Franny And Zooey

by J.d. Salinger
As told by J.d Salinger

Little, Brown And Company | May 1, 1991 | Mass Market Paperbound |

3.7778 out of 5 rating. 9 Reviews
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The author writes: FRANNY came out in The New Yorker in 1955, and was swiftly followed, in 1957 by ZOOEY. Both stories are early, critical entries in a narrative series I''m doing about a family of settlers in twentieth-century New York, the Glasses. It is a long-term project, patently an ambiguous one, and there is a real-enough danger, I suppose that sooner or later I''ll bog down, perhaps disappear entirely, in my own methods, locutions, and mannerisms. On the whole, though, I''m very hopeful. I love working on these Glass stories, I''ve been waiting for them most of my life, and I think I have fairly decent, monomaniacal plans to finish them with due care and all-available skill.

Format: Mass Market Paperbound

Dimensions: 176 Pages, 4.72 × 6.69 × 0.39 in

Published: May 1, 1991

Publisher: Little, Brown And Company

The following ISBNs are associated with this title:

ISBN - 10: 0316769495

ISBN - 13: 9780316769495

Appropriate for ages: 13 - 13

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– More About This Product –

Franny And Zooey

by J.d. Salinger
As told by J.d Salinger

Format: Mass Market Paperbound

Dimensions: 176 Pages, 4.72 × 6.69 × 0.39 in

Published: May 1, 1991

Publisher: Little, Brown And Company

The following ISBNs are associated with this title:

ISBN - 10: 0316769495

ISBN - 13: 9780316769495

About the Book

The author writes: FRANNY came out in The New Yorker in 1955, and was swiftly followed, in 1957 by ZOOEY. Both stories are early, critical entries in a narrative series I'm doing about a family of settlers in twentieth-century New York, the Glasses. It is a long-term project, patently an ambiguous one, and there is a real-enough danger, I suppose that sooner or later I'll bog down, perhaps disappear entirely, in my own methods, locutions, and mannerisms. On the whole, though, I'm very hopeful. I love working on these Glass stories, I've been waiting for them most of my life, and I think I have fairly decent, monomaniacal plans to finish them with due care and all-available skill.

From the Publisher

The author writes: FRANNY came out in The New Yorker in 1955, and was swiftly followed, in 1957 by ZOOEY. Both stories are early, critical entries in a narrative series I''m doing about a family of settlers in twentieth-century New York, the Glasses. It is a long-term project, patently an ambiguous one, and there is a real-enough danger, I suppose that sooner or later I''ll bog down, perhaps disappear entirely, in my own methods, locutions, and mannerisms. On the whole, though, I''m very hopeful. I love working on these Glass stories, I''ve been waiting for them most of my life, and I think I have fairly decent, monomaniacal plans to finish them with due care and all-available skill.

About the Author

More than 20 years of seclusion and silence have taken their toll on J. D. Salinger's literary reputation, but the impact made by The Catcher in The Rye (1951) and the Glass family stories was deep enough to make a lasting impression and to assure his continued readership. Salinger was born in New York City of Jewish and Scottish-Irish extraction. He attended Manhattan public schools, a military academy in Pennsylvania, and three colleges, but received no degrees. "A happy tourist's year in Europe," he wrote in 1955, "when I was eighteen and nineteen. In the Army from '42 to '46, most of the time with the Fourth Division. . . . I've been writing since I was fifteen or so. My short stories have appeared in a number of magazines over the last ten years, mostly---and most happily---in the New Yorker. I worked on "The "Catcher in the Rye,' on and off, for ten years" (Twentieth Century Authors). "Remarkable and absorb-ing . . . profoundly moving . . . magic," Harrison Smith called this story. The Catcher has been an extremely popular book among young people ever since its appearance and has brought Salinger an international reputation. Franny and Zooey (1961) is composed of two long New Yorker stories, which appeared in 1955 and 1957, recording a significant weekend in the lives of Franny Glass, a troubled 20-year-old college student, and her brother Zooey, a television actor. Raise High the Roof Beam, (1963) is another story of the Glass family. There are seven Glass children, "t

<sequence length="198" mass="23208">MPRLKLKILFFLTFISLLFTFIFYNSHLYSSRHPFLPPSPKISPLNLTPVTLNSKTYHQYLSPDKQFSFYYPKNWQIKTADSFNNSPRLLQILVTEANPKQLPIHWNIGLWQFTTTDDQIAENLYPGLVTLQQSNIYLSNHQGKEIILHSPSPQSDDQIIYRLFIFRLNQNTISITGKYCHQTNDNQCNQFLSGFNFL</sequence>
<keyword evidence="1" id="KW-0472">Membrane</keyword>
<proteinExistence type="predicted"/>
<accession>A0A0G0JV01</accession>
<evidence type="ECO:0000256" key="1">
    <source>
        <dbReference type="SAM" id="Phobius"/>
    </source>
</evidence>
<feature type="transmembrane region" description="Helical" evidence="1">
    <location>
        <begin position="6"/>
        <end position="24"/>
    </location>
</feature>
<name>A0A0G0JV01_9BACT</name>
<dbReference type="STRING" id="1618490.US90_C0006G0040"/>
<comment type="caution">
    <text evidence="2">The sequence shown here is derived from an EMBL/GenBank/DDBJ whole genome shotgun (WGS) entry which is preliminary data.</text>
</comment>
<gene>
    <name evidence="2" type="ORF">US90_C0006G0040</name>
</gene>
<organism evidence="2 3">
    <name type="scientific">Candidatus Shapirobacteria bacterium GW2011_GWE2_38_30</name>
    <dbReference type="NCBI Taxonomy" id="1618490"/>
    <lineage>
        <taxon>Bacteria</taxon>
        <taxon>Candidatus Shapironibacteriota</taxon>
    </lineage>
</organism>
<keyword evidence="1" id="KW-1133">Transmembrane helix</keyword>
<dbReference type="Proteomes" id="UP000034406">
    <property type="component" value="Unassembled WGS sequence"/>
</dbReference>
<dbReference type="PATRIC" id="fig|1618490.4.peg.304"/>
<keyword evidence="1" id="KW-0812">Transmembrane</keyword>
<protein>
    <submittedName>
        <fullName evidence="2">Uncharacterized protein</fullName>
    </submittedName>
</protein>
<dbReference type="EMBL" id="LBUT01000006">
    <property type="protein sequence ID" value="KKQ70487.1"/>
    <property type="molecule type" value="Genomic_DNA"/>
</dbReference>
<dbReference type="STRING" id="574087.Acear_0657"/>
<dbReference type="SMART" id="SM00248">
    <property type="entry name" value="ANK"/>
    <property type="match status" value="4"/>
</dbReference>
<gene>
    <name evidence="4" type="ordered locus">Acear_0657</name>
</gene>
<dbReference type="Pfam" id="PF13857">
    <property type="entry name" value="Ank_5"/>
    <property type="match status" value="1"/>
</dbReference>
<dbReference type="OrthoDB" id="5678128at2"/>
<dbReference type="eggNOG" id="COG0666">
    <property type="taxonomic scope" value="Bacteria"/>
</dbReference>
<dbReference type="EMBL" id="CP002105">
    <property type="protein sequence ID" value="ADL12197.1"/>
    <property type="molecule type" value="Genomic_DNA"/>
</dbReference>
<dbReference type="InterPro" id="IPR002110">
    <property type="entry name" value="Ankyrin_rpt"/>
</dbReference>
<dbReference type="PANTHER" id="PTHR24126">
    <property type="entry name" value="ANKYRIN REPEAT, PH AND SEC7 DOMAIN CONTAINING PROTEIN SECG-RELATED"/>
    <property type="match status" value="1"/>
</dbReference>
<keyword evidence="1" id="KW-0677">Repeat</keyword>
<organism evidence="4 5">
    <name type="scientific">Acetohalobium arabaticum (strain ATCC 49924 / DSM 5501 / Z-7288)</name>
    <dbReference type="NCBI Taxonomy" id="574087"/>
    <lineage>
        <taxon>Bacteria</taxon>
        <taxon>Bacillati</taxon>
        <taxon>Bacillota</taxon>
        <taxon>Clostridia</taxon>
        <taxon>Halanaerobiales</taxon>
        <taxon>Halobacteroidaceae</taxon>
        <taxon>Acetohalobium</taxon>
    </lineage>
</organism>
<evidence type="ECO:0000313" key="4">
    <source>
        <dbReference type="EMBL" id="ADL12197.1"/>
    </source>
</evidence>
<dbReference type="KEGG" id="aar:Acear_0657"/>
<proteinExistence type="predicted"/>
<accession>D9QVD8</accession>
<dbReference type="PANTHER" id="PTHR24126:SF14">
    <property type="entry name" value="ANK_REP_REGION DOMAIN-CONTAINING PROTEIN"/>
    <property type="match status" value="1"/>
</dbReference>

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From Our Editors

In the toils of the Glass family and their utilitarian lifestyle lay two children. Franny is the youngest, away at school and slowly giving into doubts about the meaning of life. She becomes obsessed with a book that prompts her to pray away the ills of her life, only to fall victim to a nervous breakdown. Back at home, Zooey, the eldest brother in the family of seven, is worried sick over the state if his little sister. He is all too familiar with the way she feels, so much so that he feels impelled to explain to her the alienation as he tries to bring her around with a virtuous lecture on life. J. D. Salinger's Franny and Zooey is a keen take on life from two mutated perspectives. At once dark and witty, it's as provocative as it is entertaining.

Appropriate for ages: 13 - 13

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